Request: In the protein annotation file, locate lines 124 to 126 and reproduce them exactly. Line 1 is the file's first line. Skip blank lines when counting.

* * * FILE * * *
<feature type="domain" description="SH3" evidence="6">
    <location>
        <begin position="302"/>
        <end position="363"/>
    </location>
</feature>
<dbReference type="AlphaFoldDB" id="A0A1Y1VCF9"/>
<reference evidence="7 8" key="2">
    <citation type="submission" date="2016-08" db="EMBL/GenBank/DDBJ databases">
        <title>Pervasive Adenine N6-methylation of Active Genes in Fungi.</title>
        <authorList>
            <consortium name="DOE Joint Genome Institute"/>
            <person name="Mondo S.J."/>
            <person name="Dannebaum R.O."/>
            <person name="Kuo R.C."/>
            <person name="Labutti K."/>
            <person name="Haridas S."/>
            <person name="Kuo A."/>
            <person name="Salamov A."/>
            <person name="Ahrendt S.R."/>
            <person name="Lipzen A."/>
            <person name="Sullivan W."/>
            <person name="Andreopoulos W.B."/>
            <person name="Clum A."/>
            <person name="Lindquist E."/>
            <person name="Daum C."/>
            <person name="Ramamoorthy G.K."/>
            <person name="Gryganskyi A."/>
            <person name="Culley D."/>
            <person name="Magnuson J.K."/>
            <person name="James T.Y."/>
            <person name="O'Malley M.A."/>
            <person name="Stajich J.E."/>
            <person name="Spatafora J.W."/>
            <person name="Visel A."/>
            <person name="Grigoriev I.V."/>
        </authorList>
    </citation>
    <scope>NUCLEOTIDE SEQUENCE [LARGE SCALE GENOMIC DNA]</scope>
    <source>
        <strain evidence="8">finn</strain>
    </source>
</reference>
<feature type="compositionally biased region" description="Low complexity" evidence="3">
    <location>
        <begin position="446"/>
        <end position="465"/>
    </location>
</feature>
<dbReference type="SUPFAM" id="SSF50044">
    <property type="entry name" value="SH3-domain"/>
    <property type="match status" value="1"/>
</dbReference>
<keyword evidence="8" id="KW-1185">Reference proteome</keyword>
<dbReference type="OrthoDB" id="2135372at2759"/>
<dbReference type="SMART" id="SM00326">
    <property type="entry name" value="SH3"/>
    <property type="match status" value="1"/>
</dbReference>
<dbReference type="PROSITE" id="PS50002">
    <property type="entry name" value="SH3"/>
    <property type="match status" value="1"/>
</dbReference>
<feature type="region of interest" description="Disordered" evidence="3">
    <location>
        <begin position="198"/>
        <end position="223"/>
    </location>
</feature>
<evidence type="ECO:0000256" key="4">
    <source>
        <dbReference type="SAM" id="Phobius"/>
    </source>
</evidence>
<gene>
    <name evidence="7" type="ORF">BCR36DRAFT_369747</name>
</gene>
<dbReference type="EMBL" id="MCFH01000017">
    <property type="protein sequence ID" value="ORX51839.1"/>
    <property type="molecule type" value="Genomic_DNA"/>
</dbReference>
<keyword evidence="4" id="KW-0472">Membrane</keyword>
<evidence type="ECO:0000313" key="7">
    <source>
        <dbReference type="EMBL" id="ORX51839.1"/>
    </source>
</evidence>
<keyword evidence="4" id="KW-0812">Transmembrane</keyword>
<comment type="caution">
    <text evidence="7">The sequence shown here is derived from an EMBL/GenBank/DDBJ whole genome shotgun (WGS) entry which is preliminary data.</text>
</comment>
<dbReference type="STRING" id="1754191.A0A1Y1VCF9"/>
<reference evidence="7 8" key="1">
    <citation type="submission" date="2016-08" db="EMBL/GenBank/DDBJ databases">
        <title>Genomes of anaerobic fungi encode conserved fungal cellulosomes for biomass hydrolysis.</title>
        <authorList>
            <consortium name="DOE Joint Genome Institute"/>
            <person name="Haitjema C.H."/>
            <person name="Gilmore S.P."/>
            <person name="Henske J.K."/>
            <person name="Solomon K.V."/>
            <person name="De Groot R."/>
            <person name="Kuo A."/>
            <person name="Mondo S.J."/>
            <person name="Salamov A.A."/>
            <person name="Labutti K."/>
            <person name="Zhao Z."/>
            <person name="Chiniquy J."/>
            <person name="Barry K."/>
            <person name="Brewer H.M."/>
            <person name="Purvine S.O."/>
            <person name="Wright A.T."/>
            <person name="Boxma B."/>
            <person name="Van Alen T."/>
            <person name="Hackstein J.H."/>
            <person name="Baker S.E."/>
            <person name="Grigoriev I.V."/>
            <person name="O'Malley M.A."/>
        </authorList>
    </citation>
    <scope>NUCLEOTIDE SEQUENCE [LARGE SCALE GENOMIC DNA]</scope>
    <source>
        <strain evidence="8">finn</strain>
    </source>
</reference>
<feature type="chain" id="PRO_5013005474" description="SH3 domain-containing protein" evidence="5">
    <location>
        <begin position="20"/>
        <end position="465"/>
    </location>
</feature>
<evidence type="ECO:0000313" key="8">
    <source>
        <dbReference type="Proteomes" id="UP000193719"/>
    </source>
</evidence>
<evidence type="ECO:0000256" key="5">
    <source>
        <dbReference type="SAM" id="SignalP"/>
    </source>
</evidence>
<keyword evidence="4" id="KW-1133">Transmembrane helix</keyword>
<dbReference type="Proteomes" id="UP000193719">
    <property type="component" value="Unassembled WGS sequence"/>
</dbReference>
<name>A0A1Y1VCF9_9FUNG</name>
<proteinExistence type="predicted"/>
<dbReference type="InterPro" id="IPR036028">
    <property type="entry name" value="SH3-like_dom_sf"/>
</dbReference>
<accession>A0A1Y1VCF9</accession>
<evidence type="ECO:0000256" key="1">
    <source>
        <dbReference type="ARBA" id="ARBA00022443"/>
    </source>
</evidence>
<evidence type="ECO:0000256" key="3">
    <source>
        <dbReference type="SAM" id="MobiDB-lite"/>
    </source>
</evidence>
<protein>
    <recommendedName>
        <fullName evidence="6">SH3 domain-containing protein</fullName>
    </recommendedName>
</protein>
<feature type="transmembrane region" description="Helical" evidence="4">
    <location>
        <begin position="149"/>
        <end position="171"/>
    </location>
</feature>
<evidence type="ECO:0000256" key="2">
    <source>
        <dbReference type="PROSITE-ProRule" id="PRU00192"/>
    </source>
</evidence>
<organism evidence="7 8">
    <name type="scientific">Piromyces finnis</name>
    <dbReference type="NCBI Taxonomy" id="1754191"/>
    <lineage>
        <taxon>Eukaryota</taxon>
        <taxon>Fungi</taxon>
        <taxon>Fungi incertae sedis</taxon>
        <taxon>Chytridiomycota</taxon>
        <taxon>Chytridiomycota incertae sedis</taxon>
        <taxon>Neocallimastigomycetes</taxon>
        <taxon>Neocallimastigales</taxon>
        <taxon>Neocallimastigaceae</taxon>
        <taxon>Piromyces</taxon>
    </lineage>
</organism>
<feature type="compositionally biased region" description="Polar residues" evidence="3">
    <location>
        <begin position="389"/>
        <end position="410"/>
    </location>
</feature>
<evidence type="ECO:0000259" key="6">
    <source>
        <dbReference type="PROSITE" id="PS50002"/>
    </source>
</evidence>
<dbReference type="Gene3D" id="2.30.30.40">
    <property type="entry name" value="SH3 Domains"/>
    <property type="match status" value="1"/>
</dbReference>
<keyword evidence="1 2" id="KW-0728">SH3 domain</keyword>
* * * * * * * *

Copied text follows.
    </source>
</reference>
<feature type="chain" id="PRO_5013005474" description="SH3 domain-containing protein" evidence="5">